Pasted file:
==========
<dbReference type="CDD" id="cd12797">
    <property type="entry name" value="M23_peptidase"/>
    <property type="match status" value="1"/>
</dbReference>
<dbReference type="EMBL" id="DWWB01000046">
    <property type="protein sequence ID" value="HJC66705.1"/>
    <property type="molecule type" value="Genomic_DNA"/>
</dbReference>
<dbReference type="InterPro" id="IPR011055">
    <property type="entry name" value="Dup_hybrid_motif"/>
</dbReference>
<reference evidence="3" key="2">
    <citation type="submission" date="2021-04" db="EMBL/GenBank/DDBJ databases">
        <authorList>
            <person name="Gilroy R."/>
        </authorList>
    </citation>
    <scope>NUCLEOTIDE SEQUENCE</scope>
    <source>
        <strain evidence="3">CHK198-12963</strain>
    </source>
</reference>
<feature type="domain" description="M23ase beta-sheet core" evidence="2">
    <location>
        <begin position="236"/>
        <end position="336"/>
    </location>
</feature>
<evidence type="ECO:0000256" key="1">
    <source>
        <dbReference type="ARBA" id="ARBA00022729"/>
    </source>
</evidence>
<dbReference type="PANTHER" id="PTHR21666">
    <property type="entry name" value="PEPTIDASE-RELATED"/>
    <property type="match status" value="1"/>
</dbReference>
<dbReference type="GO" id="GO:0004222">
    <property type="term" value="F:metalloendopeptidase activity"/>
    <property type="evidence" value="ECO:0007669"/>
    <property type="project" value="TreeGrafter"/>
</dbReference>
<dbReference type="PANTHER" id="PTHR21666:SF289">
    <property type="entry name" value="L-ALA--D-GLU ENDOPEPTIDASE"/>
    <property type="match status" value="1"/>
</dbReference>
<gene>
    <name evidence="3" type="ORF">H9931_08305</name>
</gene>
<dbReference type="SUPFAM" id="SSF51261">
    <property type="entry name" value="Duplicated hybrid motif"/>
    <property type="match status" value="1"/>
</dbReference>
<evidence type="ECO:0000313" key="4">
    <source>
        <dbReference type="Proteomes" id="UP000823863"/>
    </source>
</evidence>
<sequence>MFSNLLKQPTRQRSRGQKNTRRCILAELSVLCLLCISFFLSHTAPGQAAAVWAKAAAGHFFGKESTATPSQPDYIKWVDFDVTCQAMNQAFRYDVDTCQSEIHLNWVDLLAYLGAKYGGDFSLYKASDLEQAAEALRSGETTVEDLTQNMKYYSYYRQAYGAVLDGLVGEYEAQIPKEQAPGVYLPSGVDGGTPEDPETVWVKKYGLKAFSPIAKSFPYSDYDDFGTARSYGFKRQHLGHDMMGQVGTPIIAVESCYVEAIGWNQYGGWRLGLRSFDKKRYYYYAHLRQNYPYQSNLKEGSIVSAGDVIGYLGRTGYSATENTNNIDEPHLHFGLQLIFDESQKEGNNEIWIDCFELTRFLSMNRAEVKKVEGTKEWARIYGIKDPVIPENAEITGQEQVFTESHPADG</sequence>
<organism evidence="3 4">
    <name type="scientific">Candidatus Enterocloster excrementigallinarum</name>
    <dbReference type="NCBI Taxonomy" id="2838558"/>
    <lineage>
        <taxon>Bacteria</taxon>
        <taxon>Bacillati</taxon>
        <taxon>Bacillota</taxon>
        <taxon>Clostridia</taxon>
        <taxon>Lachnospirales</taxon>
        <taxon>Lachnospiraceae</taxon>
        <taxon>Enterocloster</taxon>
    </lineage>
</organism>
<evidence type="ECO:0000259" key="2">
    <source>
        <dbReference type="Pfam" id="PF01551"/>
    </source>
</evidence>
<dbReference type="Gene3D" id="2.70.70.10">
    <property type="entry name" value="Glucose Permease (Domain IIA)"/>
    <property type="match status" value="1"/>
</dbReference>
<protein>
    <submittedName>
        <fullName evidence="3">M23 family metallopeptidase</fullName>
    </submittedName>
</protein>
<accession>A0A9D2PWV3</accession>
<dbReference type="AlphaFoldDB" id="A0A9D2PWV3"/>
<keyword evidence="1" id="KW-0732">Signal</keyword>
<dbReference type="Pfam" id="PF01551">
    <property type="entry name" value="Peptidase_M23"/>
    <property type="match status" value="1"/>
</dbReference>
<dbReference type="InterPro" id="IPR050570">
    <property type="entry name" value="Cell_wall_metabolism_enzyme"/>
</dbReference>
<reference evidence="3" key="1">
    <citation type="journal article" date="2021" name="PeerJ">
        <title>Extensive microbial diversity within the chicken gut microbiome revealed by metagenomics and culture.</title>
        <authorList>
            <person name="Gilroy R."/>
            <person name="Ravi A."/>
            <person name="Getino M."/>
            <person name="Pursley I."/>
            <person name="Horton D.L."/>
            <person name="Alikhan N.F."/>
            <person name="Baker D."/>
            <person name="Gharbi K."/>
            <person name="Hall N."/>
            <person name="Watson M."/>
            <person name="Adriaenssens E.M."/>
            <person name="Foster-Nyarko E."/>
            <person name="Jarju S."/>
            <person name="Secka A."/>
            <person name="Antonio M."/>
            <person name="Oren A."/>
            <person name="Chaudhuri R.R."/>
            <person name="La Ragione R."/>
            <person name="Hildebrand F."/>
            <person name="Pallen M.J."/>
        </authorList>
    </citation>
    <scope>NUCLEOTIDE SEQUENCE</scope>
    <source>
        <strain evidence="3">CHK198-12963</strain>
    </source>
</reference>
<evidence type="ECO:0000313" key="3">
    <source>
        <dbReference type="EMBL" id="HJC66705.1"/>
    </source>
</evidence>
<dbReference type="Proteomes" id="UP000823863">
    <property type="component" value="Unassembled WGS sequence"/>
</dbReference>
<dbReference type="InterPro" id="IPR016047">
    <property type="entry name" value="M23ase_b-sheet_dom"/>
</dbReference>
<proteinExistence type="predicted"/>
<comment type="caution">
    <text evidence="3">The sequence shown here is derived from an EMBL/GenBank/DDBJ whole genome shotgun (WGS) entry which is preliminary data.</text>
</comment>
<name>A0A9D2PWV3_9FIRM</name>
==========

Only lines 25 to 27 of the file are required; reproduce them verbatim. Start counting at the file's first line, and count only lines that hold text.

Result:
        <begin position="236"/>
        <end position="336"/>
    </location>